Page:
Intensive glucose control offers no benefit in acute ischemic stroke

  • Johnston KC & al.
  • JAMA
  • 23 Jul 2019

  • International Clinical Digest
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Takeaway

  • Among patients with acute ischemic stroke and hyperglycemia, intensive vs standard glucose control for up to 72 hours yields no difference in 90-day functional outcome.

Why this matters

  • Hyperglycemia is present in ~40% of patients with acute ischemic stroke and associated with worse outcomes.

Study design

  • Randomized 63-site trial of 1151 patients (80% with diabetes diagnosis) with hyperglycemia (glucose >110 mg/dL with diabetes; ≥150 mg/dL without) enrolled ≤12 hours from acute ischemic stroke onset.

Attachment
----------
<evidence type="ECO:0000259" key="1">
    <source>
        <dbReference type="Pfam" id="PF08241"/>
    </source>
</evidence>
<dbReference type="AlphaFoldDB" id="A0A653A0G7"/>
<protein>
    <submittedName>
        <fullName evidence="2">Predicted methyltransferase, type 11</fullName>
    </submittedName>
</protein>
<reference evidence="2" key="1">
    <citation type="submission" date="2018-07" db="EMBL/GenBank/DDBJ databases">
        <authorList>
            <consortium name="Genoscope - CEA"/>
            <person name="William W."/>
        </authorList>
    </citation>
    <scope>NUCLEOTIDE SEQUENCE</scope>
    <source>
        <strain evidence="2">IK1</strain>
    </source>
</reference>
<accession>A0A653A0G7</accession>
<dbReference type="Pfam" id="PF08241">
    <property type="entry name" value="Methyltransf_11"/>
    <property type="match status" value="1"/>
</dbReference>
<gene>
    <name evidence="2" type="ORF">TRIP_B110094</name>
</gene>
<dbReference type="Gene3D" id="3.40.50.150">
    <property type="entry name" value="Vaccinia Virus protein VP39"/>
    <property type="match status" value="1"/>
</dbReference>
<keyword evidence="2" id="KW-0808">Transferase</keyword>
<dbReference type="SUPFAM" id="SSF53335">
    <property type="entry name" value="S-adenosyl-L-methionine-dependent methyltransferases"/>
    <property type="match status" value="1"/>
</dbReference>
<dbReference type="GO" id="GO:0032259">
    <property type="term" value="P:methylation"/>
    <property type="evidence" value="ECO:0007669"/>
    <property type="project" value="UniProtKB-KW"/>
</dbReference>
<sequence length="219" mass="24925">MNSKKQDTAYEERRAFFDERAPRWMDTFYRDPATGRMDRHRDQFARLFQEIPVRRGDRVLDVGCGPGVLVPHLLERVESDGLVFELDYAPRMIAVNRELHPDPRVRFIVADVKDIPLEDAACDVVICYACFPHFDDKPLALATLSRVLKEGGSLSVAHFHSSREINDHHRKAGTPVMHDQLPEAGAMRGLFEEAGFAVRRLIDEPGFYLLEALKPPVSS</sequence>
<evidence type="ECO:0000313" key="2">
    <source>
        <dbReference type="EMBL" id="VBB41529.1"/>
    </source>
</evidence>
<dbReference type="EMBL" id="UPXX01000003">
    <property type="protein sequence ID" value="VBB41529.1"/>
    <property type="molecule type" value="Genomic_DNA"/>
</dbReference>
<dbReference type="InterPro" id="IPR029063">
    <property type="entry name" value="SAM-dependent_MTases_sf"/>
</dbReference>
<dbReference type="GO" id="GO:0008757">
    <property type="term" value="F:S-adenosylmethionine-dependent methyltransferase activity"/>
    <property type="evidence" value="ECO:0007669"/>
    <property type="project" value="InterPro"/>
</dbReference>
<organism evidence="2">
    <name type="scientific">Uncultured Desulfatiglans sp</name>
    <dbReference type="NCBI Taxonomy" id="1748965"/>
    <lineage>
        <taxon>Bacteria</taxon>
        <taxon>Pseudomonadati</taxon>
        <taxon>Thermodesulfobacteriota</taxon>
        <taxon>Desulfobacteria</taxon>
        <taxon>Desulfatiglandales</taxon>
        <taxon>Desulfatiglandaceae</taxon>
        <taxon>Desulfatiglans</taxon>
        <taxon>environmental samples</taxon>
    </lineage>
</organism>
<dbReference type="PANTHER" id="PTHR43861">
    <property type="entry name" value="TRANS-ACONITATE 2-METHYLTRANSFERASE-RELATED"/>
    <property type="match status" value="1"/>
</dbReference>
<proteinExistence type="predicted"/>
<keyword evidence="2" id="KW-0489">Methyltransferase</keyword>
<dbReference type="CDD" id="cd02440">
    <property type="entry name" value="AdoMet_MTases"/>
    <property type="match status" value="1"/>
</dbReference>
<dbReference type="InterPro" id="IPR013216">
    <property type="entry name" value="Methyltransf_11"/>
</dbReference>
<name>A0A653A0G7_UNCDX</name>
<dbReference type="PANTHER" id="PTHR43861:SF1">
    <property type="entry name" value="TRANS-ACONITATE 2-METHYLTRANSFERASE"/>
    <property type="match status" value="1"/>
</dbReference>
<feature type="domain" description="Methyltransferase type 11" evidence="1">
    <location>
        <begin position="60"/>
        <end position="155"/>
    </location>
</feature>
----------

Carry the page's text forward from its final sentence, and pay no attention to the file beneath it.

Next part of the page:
• Groups: intensive glycemic management (target 80-130 mg/dL via intravenous insulin) or standard (target 80-179 mg/dL using insulin injections) for ≤72 hours poststroke.
  • Favorable outcome: 90-day modified Rankin Scale score 0-2, depending on baseline NIH Stroke Scale score.
  • Funding: NIH; Medical Decision Network LLC.

Key results

  • Mean glucose: 118 mg/dL with intensive vs 179 mg/dL with standard treatment.
  • Treatment stopped early for hypoglycemia/other adverse events in 11.2% intensive vs 3.2% standard.
  • Favorable outcomes occurred in 20.5% intensive vs 21.6% standard (adjusted relative risk, 0.97; P=.55).
  • Severe hypoglycemia (

Limitations

  • 6 sites enrolled 42% of patients.
  • Possible selection bias.
  • No canalization data.
  • More frequent glucose checks in intensive group (every 1-2 vs 3 hours).